A young figure skater from the Chicago suburbs is headed to the Winter Olympics in South Korea. Twenty-year-old Bradie Tennell earned a spot on the Olympic team in January after a first place finish at the U.S. figure skating championships.
Tennell made the team after coming back from serious injuries. Just a few months ago, she wasn’t considered a lock for the 2018 games. That changed after she won bronze this fall at a top international competition followed by gold at the national championship on Jan. 5.
She lives in northwest suburban Carpentersville with her mother and her two younger brothers.
Tennell spoke with WBEZ’s Melba Lara from the Twin Rinks Ice Pavilion in Buffalo Grove, where she has trained for a decade. She leaves for the Games on Monday, Feb. 5.
Melba Lara: What was the moment like when you got word that you’d be going to the Olympics?
Bradie Tennell: It was crazy. It was a dream come true. We were actually notified by text message. I got the text, and I looked down at my phone and I was like, ‘oh my gosh.’ I was surrounded by all these really important people, so I couldn’t scream or anything.
Lara: I think a lot of people would be surprised to hear that this kind of news comes via text message.
Tennell: Yeah! Every time I tell somebody that, they’re like, “Really? That’s how you’re notified?”
Lara: Unlike many elite athletes who leave home to train, you’ve stayed with the same coach and the same rink for 10 years in Buffalo Grove. Why did you make the choice to stay with your coach, Denise Myers, and train near your hometown?
Tennell: It’s an easy decision for me. I really enjoy it here. We’re like a family, and all my friends are here. And I like to live by the philosophy: if it’s not broken, don’t fix it. What I’ve been doing is working. I didn’t see the point in moving my entire life across the country.
Lara: I understand that you and your brothers were homeschooled by your mother right at the ice rink, spending days from 6:30 a.m. to 2:30 p.m. there. Tell us about that and how that structure made a difference for you.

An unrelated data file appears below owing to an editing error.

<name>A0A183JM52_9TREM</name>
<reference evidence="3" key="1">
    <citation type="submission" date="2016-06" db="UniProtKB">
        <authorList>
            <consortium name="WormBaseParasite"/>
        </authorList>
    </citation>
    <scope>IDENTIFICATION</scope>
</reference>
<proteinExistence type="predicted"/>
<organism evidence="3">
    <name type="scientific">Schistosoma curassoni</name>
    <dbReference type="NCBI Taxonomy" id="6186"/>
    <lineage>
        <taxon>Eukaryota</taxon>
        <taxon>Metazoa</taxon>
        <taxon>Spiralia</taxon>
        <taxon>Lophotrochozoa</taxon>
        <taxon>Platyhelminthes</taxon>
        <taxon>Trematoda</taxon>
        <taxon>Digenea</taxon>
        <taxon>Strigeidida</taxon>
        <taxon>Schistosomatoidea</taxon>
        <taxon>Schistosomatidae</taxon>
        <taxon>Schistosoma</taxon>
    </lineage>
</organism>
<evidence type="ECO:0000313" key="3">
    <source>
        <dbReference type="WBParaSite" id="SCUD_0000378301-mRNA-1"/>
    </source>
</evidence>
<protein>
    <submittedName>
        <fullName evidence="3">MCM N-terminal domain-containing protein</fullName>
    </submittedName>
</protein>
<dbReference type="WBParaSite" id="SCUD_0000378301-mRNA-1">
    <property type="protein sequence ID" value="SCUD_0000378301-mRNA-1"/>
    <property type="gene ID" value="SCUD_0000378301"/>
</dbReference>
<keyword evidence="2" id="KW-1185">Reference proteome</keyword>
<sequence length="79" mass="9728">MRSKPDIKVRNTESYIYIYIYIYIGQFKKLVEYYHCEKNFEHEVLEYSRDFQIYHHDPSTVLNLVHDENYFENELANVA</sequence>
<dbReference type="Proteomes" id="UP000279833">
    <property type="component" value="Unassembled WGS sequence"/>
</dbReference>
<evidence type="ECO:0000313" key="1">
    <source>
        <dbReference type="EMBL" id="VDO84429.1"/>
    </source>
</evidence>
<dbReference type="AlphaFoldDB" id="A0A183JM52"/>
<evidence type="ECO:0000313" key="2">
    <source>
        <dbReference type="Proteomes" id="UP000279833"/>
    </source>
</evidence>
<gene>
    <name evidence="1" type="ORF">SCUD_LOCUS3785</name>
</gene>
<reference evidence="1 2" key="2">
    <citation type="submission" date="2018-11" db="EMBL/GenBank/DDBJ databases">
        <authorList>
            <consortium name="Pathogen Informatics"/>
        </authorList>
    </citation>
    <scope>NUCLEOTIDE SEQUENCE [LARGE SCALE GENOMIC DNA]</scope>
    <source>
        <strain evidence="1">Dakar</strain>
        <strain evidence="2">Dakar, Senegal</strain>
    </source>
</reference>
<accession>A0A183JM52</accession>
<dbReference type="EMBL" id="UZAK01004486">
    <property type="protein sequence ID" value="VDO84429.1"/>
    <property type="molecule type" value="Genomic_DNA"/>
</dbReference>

Tennell: It was kind of like going to regular school, but instead of going to school, it’s going to the rink. It provided a good daily routine that we all got used to. It was just what we did.
Lara: So you leave for the Games on Monday. What are you looking forward to and tell us if there’s anything that makes you a little nervous?
Tennell: Well, of course I’m looking forward to skating. But I’m also really looking forward to opening ceremonies. It’s such an honor to be chosen to represent Team USA. Growing up, I would always watch opening ceremonies and be like, “Mom, I want to march in those ceremonies one day!” So to have my dream come true, it’s surreal.
Lara: Would you tell us a little bit about what you feel are some of your strengths? What are the things that you feel you’re really going to be able to nail at the Olympics?
Tennell: Hopefully, I nail everything, right? But I really I have a lot of faith in my consistency. I’m a very consistent skater, so I think that’s probably my biggest strength.
Lara: You’re really known, too, for your composure and your grace under pressure. The Washington Post described you like this: “Bradie Tennell doesn’t fall. She doesn’t slip. She doesn’t skid. She never trips in competition.” How do you do that?
Tennell: Practice. My coach always told me: “You’re going to compete how you practice, so practice.” That’s kind of what I’ve lived by.
Lara: Who do you think’s going to be your toughest competition?
Tennell: I like to say my toughest competition is myself, because every time I go out on the ice I want to be better than I was before.
Lara: People say that it must take a real love of skating to stick with it and make it to this level. It’s eight hours of practice day after day after day. Tell us what you love about skating.
Tennell: I love everything about skating, down to the way the ice looks when it’s freshly made. There’s just a crispness in the air. I love the feeling of the cold wind on your cheeks when you’re just getting warmed up. I love jumping. I just love it all. I love the sport.
This interview has been edited for brevity and clarity. Click the “play” button to hear an audio version.